When Cambridge, MA-based Genzyme (NASDAQ: GENZ) shut down its Allston, MA, bioreactor plant in June after discovering viral contamination, it was clear that there would be worldwide shortages of its best-selling enzyme replacement therapies, agalsidase beta (Fabrazyme) and imiglucerase (Cerezyme), and that there would be a hit to the company’s bottom line. The company got more specific about those matters today, saying in a press release that it’s taking longer than expected to restore full production of agalsidase beta, and that sales of both drugs this year will be below previously anticipated levels.
Revenue from agalsidase beta, a treatment for Fabry disease, is expected to be roughly $450 million in 2009, about $60 to $70 million less than the company had predicted in previous guidance. Revenue from the Gaucher disease treatment imiglucerase is expected to reach $800 million, which is at the low end of the previously predicted range of $750 million to $1 billion. Genzyme’s stock price was roughly flat this morning.
After sanitizing the Allston plant, Genzyme resumed production of both drugs in July, and it said today that it expects to begin shipping newly produced batches of the Gaucher drug in November, as planned.
But the news for Fabry disease patients is not as encouraging. New shipments of agalsidase beta won’t go out until mid-December, the company says, and there will be less of it to go around than previously thought. The problems: Genzyme took some extra time to do preventive maintenance before restarting the bioreactors that make agalsidase beta; the vessels are now producing the drug in lower quantities than in the past, for reasons the company isn’t disclosing; and the company has been making the drug in smaller batches, which is faster but less efficient.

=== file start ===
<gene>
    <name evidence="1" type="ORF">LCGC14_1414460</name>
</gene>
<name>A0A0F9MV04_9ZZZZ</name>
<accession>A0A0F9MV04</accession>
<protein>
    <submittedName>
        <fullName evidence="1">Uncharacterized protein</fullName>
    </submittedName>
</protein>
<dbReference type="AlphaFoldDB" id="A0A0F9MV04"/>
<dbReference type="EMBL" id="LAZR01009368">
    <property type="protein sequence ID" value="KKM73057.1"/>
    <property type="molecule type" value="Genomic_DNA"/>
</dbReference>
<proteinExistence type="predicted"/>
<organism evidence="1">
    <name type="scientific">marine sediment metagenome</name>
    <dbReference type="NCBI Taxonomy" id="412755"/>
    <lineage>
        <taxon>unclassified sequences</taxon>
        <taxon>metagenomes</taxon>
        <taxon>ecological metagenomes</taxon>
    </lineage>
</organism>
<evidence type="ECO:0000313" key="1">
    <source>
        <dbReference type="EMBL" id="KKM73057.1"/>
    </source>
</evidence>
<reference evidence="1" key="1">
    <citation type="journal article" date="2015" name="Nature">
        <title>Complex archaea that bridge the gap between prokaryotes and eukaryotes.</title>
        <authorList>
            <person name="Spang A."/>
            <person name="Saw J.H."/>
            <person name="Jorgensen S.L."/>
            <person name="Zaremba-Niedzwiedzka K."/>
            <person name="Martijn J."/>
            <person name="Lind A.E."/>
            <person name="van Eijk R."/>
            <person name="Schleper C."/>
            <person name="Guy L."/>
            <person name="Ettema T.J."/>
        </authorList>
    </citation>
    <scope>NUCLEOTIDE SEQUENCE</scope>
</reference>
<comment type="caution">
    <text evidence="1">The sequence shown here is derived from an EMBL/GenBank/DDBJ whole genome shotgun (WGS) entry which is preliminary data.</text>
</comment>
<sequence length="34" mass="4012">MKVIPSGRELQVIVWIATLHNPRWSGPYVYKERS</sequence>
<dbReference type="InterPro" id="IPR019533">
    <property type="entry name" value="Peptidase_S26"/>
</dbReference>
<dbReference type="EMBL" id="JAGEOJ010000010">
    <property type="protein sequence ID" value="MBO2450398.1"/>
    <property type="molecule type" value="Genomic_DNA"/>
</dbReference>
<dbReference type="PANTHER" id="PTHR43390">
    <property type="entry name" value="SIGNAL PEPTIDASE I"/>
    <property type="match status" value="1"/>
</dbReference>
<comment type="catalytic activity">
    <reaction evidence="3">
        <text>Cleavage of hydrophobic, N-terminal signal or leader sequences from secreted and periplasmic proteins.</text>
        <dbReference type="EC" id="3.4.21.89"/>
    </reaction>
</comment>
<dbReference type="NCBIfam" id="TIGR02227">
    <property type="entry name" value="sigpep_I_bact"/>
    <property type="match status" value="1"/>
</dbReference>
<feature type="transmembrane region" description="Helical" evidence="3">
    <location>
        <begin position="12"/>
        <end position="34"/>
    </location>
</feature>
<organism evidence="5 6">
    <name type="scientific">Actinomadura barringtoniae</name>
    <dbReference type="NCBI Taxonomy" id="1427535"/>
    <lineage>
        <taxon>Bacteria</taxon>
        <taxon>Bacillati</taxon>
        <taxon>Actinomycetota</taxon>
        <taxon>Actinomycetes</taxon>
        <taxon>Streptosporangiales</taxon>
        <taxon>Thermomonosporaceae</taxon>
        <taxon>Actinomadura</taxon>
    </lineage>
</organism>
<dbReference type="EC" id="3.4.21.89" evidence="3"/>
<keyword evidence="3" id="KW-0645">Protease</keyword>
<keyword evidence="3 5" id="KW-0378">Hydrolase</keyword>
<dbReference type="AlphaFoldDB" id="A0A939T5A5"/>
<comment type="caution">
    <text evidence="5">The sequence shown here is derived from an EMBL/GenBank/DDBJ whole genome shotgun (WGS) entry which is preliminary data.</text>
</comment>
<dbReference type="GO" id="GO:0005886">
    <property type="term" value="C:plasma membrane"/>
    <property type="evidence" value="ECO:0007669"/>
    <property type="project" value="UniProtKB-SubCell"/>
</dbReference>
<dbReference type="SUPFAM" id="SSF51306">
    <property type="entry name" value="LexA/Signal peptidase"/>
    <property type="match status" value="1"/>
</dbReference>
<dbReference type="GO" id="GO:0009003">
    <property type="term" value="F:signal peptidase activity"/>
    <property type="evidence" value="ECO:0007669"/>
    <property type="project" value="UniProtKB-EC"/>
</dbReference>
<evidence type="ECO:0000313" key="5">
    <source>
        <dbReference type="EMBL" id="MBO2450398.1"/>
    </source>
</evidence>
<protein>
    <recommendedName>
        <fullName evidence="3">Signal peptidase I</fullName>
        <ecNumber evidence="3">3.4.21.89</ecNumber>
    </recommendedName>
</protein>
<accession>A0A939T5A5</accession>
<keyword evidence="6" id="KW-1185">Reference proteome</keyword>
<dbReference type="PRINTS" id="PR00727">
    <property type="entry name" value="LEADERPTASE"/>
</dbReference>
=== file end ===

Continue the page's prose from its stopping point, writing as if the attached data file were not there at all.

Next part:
As a result, “additional product conservation measures are now needed to help ensure that the limited remaining Fabrazyme inventory can be made available to as many patients as possible until new material is available,” the company said in today’s announcement. Specifically, the company said that from October 1 through the end of the year, it will only ship enough agalsidase beta to meet 30 percent of global demand; up to now, the company said it had enough of the drug on hand to cover about 80 percent of demand.
Genzyme says it’s working with doctors to set up clinical guidelines for conserving doses of the drug. The company expects to work its way back to full production—covering 100 percent of demand—sometime in the first quarter of 2010.
“We will continue to work with all stakeholders to prepare for the release of this material so that it can reach patients as quickly as possible,” Genzyme chairman and CEO Henri Termeer said in today’s announcement. “I want to express my deep appreciation to the Gaucher and Fabry communities for their support of the existing product conservation guidelines and for their anticipated collaboration in helping to manage the remaining limited product supply through the end of this year.”